The kids had helped me look for the girls this time, and they were very upset and made me promise to go ahead and try the electric fence. I agreed, and started installing it as soon as the chickens were safely in their coop once again… early… without their usual bedtime corn… and while I was still angry enough to strengthen my resolve.

I finished installing it the next morning. It turned out to be pretty easy, but I ran out of wire and had to buy some more. I was encouraged when I got up the nerve to touch the wire, and found that the shock felt very mild… like a small static electric shock, and my daughter even had to touch it 3 times before she felt anything at all. But perhaps it’s because we were wearing rubber-soled shoes and are quite a bit bigger than small animals? I had strung the wire about 9” off the ground to help avoid growing grass, but as soon as I let the chickens out, Frances slipped right under it without even touching it (the girls were watching the whole time from their coop, doubtless planning their escape), so I pounded all of the posts down to 6”. Frances tried again and this time caught on it enough to feel it, so she quickly started avoiding it. The other girls seemed to just instinctively stay away from it without touching it. (perhaps they learned from watching Frances?) They all spent the rest of the day surveying the boundaries of their newly shrunken domain, and settling most of the time under the tree and remaining bushes open to them along the house.

Sunday, they also stayed within the fence all day… so far, so good.

Monday morning, I went out to check the line for any debris touching it and found 2 tiny dead birds right next to the wire. I felt SO awful! I had no idea it would kill little animals! I guess I should have read the reviews more deeply. There definitely wasn’t a warning about this in the instruction manual. It sounds like it was because it’s a continuous shock instead of intermittent, which gives small animals a chance to pull away. It probably also would have been OK if I left it at 9”, because birds can sit on it safely if they don’t touch the ground, but they must have tried to slip underneath the 6 inch height and the shock must have been too much for their tiny bodies. Distraught, I disconnected the electricity immediately.

Luckily, it seems like the 2 days the electricity was activated were enough to teach the hens to avoid the wire, because they’ve stayed within it’s boundary for a couple of weeks now. Who knows if this will be enough in the long run, but in the meantime it’s been nice to have them always within sight, as well as off the patio, and they still have most of the yard as their playground. They seem to be happy enough, and are giving us plenty of eggs.

And this was a new one… the other day when I sat down in the yard, they all jumped up on my lap, instead of just the younger two. Gloria doesn’t usually do this on her own volition, unless the hammock is available. Gotta love my funny, cuddly girls.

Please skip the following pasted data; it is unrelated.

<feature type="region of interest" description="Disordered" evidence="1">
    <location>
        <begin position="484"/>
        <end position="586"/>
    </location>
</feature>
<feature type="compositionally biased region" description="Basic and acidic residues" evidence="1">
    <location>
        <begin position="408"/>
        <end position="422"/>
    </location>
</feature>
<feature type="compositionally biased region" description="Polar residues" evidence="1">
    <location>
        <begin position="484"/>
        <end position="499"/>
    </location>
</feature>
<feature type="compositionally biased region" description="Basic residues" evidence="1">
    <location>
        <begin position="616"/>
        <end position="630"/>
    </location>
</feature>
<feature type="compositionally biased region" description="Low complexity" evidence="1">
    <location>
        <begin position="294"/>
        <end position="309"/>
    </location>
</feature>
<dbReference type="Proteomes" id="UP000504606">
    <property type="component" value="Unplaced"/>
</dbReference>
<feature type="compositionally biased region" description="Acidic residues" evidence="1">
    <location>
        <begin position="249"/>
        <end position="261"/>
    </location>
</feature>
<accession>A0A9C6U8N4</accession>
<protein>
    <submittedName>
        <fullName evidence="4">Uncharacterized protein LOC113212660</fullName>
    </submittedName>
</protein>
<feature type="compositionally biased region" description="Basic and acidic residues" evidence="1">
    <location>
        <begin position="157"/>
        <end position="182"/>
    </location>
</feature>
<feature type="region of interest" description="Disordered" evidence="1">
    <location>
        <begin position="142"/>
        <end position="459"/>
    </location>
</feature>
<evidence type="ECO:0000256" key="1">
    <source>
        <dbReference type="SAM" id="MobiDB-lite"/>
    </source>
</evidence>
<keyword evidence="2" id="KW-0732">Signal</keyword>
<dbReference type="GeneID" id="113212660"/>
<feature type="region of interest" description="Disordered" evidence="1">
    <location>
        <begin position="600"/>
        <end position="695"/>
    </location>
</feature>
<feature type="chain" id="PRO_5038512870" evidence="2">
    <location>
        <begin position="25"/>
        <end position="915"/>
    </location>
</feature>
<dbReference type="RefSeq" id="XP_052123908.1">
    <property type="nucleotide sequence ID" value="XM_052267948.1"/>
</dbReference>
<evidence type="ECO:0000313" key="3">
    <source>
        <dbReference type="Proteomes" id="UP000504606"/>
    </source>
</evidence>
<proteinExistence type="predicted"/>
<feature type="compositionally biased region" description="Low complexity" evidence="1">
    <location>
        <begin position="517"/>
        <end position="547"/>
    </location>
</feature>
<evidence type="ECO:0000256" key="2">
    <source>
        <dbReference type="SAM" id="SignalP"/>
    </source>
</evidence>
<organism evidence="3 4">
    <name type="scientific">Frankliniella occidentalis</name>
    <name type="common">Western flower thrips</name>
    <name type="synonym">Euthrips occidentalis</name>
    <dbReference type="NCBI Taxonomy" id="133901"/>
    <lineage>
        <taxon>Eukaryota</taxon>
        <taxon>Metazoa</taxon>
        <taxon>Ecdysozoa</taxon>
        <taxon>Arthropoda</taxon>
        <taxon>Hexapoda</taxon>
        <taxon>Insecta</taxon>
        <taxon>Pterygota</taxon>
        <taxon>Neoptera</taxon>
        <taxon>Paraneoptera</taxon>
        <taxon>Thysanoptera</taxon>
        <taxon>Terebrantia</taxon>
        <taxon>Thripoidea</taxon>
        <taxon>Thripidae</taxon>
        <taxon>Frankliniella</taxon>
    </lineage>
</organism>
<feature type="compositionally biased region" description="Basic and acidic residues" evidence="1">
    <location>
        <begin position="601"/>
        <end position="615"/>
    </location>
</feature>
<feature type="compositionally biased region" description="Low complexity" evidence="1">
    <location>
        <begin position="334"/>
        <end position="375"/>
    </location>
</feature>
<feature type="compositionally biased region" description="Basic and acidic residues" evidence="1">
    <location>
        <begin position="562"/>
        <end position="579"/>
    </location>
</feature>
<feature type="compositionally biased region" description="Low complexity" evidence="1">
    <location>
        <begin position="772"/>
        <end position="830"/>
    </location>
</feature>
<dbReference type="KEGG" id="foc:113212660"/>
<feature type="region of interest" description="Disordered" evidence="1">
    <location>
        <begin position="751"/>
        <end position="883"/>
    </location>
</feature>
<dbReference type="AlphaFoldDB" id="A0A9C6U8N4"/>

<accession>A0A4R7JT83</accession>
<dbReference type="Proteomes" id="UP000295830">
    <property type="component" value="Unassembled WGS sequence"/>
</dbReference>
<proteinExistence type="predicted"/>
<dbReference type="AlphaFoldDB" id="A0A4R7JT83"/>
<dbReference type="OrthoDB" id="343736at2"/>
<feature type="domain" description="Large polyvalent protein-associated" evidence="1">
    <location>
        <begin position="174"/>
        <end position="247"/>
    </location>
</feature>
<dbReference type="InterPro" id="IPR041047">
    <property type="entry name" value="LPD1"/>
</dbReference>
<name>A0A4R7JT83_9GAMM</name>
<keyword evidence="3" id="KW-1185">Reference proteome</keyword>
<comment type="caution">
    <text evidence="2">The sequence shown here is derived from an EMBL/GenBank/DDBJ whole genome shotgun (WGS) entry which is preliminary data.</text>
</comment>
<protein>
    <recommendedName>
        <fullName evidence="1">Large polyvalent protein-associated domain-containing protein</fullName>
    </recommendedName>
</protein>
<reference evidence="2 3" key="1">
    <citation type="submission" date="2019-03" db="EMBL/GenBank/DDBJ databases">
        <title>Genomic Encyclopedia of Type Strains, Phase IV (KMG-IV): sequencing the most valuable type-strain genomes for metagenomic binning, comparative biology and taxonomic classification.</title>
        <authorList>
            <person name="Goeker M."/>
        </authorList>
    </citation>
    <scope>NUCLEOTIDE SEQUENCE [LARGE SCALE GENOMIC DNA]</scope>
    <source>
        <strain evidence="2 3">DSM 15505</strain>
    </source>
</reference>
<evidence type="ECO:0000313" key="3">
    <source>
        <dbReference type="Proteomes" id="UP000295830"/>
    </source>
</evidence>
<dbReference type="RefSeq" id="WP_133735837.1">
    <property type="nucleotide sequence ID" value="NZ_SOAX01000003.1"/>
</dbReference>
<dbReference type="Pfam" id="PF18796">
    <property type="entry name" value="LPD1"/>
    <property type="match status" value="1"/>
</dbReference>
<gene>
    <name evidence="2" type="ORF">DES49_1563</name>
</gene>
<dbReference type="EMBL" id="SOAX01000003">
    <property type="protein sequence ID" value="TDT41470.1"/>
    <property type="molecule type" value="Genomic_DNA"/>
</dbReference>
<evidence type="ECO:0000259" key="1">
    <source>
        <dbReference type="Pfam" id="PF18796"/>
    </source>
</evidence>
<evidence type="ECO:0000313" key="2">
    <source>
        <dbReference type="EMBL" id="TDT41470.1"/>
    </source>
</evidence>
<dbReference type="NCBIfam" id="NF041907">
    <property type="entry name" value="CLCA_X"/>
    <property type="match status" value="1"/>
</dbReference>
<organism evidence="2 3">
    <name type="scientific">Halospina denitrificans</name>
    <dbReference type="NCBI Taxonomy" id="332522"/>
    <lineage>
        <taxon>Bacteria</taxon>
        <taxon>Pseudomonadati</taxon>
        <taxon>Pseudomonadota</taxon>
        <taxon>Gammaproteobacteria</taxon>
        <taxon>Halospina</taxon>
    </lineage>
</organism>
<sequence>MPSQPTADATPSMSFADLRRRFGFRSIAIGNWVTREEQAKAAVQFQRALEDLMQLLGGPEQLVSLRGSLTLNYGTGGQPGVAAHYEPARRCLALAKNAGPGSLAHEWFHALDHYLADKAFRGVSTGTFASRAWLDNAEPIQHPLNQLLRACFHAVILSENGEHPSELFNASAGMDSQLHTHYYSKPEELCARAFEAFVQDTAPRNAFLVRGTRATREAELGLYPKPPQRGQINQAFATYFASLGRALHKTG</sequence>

3-hens-on-lap

3-hens-on-lap-BW

 

 

Jailbirds on Parole

Well… I “chickened” out on the electric fence idea for our current inmates. I was all set to install a fido-shock wire around the coop and part of the yard, but when I went out to implement it on Saturday, I found the hens (on reprieve) happily playing in the tall laurel hedges that I was about to bar them from forever… and I just couldn’t do it. They were pecking around on the other side of the supposed wire fence (which I still don’t know how they are getting through), but they were also close to the only opening I had seen them use to the front yard (which I had blocked with hardware cloth after their most recent escape), and they seemed to have no intentions or employed any malicious methods to get through it.

Behind the hedges on all other sides are tall walls and sturdy fences from our adjoining neighbors yards, so I’m not really worried about them getting through those… at least not yet.

So I strung up some bird netting above the hardware cloth area, as well as over both gates, and the only low spot in one of our neighbors back fences for good measure, and put the hens on parole for good behavior for the rest of the weekend. They were very good girls, so now they are going to be able to free-range during the weekdays again, barring any future attempts to leave the country backyard. But I’m going to keep the electric fence as a backup plan… both for any more trouble from them, as well as from our not-so-friendly neighborhood raccoons in the Spring. And I’m also thinking up new ideas for my husband’s dream of a chicken-free patio. Thanks to everyone for sharing your kind, thoughtful and wise advice and experience!

chickens-on-parole

Christmas : Part Three : The Finale

We celebrated our final Christmas last weekend, and I’m happy to report that, despite my kids and I being wiped out with the Flu this month, I was able to complete my knitting project presents for my nephews. One of them requested an “Elephant Man.” I’m sure the images that entered my mind upon hearing this request were quite different from his 7-year old one, so after doing some research, this was the winning pattern from Emily Ivey. It looked so cuddly, I had to knit it in baby alpaca to make it even cuddlier.